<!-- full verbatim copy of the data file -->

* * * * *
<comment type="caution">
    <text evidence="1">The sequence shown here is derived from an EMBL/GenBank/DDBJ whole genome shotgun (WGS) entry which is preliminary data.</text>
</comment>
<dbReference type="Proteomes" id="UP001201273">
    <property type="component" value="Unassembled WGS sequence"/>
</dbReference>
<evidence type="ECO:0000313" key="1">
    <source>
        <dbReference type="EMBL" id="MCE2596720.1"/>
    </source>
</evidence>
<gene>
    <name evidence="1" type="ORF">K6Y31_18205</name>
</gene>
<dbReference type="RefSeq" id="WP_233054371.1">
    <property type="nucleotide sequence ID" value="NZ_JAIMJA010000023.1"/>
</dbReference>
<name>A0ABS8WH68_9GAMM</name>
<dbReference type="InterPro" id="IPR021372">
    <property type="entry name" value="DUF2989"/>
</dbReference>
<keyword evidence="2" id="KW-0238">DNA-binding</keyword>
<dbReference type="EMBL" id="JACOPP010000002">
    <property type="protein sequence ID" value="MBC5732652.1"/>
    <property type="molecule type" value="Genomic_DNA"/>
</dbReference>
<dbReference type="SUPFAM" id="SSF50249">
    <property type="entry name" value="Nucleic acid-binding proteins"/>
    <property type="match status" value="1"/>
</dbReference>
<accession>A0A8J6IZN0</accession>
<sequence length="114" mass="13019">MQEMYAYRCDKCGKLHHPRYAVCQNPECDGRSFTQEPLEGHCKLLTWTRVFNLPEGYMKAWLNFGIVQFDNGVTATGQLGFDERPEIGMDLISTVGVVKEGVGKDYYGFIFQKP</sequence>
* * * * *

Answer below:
<comment type="caution">
    <text evidence="1">The sequence shown here is derived from an EMBL/GenBank/DDBJ whole genome shotgun (WGS) entry which is preliminary data.</text>
</comment>
<dbReference type="Proteomes" id="UP001201273">
    <property type="component" value="Unassembled WGS sequence"/>
</dbReference>
<evidence type="ECO:0000313" key="1">
    <source>
        <dbReference type="EMBL" id="MCE2596720.1"/>
    </source>
</evidence>
<gene>
    <name evidence="1" type="ORF">K6Y31_18205</name>
</gene>
<dbReference type="RefSeq" id="WP_233054371.1">
    <property type="nucleotide sequence ID" value="NZ_JAIMJA010000023.1"/>
</dbReference>
<name>A0ABS8WH68_9GAMM</name>
<dbReference type="InterPro" id="IPR021372">
    <property type="entry name" value="DUF2989"/>
</dbReference>
<keyword evidence="2" id="KW-0238">DNA-binding</keyword>
<dbReference type="EMBL" id="JACOPP010000002">
    <property type="protein sequence ID" value="MBC5732652.1"/>
    <property type="molecule type" value="Genomic_DNA"/>
</dbReference>
<dbReference type="SUPFAM" id="SSF50249">
    <property type="entry name" value="Nucleic acid-binding proteins"/>
    <property type="match status" value="1"/>
</dbReference>
<accession>A0A8J6IZN0</accession>
<sequence length="114" mass="13019">MQEMYAYRCDKCGKLHHPRYAVCQNPECDGRSFTQEPLEGHCKLLTWTRVFNLPEGYMKAWLNFGIVQFDNGVTATGQLGFDERPEIGMDLISTVGVVKEGVGKDYYGFIFQKP</sequence>